Rock History

THOSE SHOULD’VE BEEN THE DAYS: had BUDDY HOLLY not taken that one last ride, that is…..

channels the Cricket that Got Away.


Yessir, that last tour was sure a sumbitch, wasn’t it? “Winter Dance Party” my lone starred ass! More like a near month hauling all across those snow-crusted heartlands in the back of a school bus, sleeping with our guitars and our Jack Daniels and our rolling crap games. And precious little else, believe you me! But I suppose if they’d paid us what they were supposed to, we may have started flying between gigs instead …and that might’ve been even worse.

Sure was good to dump my brand new band and finally get back to New York City and my brand new wife, you bet. And even though the past (in the form of former bandmates and management) kept calling – too bad there weren’t any answering machines back in the Summer of 59! – I certainly had lots of songs to write, melodies to sing, work to do …and fun to have. My good bud Phil Everly, RIP, immediately helped see to that: he always was promising the minute he dumped his brother, and me my Crickets, we’d just walk that block or two south from my new apartment through Washington Square Park and begin to seriously trawl the grand new sights and sounds of Greenwich Village.

So we did. For a year or two, in fact, we did little else! And of course it was there, in some greasy little basement off MacDougal that we first saw, and heard, and then made an important point to meet, this scrawny kid from the Midwest name of Bob. He was a funny little feller that continually swore we’d somehow locked eyes when I played the Duluth Armory …though unlike yours very truly, he’d only wear his glasses off stage. Still, he could sing up a storm, and soon enough write up one too. Too bad management again – his this time, not mine – prevented me from taking him into the studio like we were busy planning. But nevertheless, he signed with Columbia Records rather than me and Phil’s own label, and made out pretty darn well for himself. You oughta read his “Chronicles” book, by the way. It’s a Good One.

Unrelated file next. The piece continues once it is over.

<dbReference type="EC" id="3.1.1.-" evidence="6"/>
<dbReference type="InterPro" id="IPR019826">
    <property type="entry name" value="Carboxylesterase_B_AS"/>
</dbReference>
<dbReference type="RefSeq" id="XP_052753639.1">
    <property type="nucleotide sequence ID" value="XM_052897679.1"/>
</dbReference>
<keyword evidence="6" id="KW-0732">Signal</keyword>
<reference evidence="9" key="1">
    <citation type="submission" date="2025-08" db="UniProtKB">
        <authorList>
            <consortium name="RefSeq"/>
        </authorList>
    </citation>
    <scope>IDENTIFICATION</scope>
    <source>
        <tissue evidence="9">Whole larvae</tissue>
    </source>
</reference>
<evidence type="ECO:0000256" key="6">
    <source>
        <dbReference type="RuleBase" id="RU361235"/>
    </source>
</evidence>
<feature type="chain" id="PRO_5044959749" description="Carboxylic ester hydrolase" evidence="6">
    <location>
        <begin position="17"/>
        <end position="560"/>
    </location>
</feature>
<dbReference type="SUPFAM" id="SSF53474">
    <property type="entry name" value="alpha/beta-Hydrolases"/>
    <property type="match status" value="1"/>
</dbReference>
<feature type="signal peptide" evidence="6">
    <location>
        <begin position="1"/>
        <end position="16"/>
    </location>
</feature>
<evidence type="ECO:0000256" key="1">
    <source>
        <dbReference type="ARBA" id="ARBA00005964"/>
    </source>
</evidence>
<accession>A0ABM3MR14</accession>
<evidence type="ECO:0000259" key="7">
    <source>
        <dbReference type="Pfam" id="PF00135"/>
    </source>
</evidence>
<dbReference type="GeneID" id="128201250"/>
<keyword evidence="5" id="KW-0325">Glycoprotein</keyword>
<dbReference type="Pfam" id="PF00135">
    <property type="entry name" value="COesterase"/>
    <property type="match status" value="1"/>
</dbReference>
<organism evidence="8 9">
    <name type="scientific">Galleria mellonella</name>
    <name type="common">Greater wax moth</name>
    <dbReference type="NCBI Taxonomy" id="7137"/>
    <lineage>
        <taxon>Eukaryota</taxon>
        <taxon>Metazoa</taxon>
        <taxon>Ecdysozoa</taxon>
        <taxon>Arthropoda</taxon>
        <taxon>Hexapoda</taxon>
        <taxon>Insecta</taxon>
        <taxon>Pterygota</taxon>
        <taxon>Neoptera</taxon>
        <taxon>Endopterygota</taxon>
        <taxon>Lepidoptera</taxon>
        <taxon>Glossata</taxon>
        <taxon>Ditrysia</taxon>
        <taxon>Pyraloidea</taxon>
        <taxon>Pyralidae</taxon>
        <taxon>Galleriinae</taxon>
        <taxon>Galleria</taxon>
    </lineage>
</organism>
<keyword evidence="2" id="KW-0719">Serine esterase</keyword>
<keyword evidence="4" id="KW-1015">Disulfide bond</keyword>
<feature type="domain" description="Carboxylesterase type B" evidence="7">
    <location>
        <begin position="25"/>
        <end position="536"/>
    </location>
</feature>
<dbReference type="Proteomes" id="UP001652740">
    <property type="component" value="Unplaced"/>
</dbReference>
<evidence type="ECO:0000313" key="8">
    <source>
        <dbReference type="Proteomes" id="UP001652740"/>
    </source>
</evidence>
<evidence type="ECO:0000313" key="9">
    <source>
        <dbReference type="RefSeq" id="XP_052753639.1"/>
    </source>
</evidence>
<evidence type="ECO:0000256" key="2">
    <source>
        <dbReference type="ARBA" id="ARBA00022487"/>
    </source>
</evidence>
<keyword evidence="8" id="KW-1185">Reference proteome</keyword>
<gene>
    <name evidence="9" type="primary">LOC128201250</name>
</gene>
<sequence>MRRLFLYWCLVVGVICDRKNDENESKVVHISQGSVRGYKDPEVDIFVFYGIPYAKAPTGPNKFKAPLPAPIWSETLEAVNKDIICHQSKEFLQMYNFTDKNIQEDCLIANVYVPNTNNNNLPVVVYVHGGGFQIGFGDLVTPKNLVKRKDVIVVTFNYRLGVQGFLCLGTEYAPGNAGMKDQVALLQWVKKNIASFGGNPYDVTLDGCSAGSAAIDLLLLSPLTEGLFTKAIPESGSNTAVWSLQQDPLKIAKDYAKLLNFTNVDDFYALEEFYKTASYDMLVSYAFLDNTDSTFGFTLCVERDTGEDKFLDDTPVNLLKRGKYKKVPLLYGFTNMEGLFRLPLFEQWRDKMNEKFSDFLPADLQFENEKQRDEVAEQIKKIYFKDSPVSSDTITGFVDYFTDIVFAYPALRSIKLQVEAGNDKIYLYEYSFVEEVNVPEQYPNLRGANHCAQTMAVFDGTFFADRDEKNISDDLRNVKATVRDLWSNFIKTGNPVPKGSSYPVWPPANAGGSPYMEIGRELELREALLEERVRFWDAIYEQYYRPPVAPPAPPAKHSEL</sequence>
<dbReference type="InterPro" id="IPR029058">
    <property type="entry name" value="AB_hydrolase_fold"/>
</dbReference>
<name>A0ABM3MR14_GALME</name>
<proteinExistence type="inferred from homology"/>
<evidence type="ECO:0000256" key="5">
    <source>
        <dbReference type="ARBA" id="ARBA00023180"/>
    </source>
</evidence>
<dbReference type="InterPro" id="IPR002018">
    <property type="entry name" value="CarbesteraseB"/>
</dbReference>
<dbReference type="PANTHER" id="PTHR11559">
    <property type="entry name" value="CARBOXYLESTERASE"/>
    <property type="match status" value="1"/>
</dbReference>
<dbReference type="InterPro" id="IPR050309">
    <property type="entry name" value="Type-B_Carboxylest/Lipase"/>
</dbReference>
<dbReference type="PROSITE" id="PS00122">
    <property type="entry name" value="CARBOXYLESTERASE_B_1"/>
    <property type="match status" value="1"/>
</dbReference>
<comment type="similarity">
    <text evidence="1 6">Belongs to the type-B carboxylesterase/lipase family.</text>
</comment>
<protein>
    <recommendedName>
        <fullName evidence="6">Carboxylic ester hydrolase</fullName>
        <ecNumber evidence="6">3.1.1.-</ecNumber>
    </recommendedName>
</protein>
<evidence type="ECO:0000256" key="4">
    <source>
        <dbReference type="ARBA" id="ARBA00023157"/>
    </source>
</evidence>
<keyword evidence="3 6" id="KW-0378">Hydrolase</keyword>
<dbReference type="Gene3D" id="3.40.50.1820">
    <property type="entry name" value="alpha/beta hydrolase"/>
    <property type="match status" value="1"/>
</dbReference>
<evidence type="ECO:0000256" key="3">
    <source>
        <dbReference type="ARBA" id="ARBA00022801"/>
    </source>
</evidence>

Anyways, money doesn’t talk, it swears, as Mr. D. once said. So eventually Phil got back together with Don, I hired back a couple’a Crickets, and we all headed off on a joint tour of England. Opening up for us here and there were these four new guys from Liverpool who’d simply slapped Everlys harmonies over Crickets instrumentation, and the rest was soon… well, Beatlemania it was called once I’d gotten them safely over the pond and onto the Ed Sullivan Show.

They were good guys though, and wisely recognized I, not they, had actually invented that so-called British Invasion. Only back in Lubbock in 1958, you see: “Listen To Me,” “Think It Over,” “Not Fade Away” …”THERE’S yer fookin’ Merseybeat, mate,” as the Chief Beatle kept telling me and everyone else who could hear. I had to agree. Though he never wore his nice big black specs on stage either, by the by. But my, what a lovely character that Johnny Rhythm was.

So yep, those Beatles recorded my very own “Words Of Love,” and I have to admit those powerful royalties kept Maria Elena and Charles Hardin II in gas and grits as all my own musical monies remained tangled extremely up in legal limbos. Still, I eventually made good on my dream to record an entire album of Ray Charles songs, and duetting with that afore-mentioned Zimmer Man under his “Nashville Skyline” brought in a few deep dollars to boot. But then, like so many, many of us, the Seventies and especially Eighties were tough, empty years full of too much energy but too few (creative) outlets. At least I made it out pretty alive. My man Elvis, to cite the most obvious, didn’t, did he?

So here I sit today, luckily not being called a Golden Oldie as much the Godfather of alt. Country – whatever the heck that means. But I can still headline any damn PBS musical fundraiser I choose to. And while Maria Elena may be long long gone, our boy Charlie is still ringing his Strat in a honky tonk right near you this very night no doubt. Better that than doing Vegas as “Son of Buddy” I guess.

Oh, and that Weezer song? It really did suck, y’know…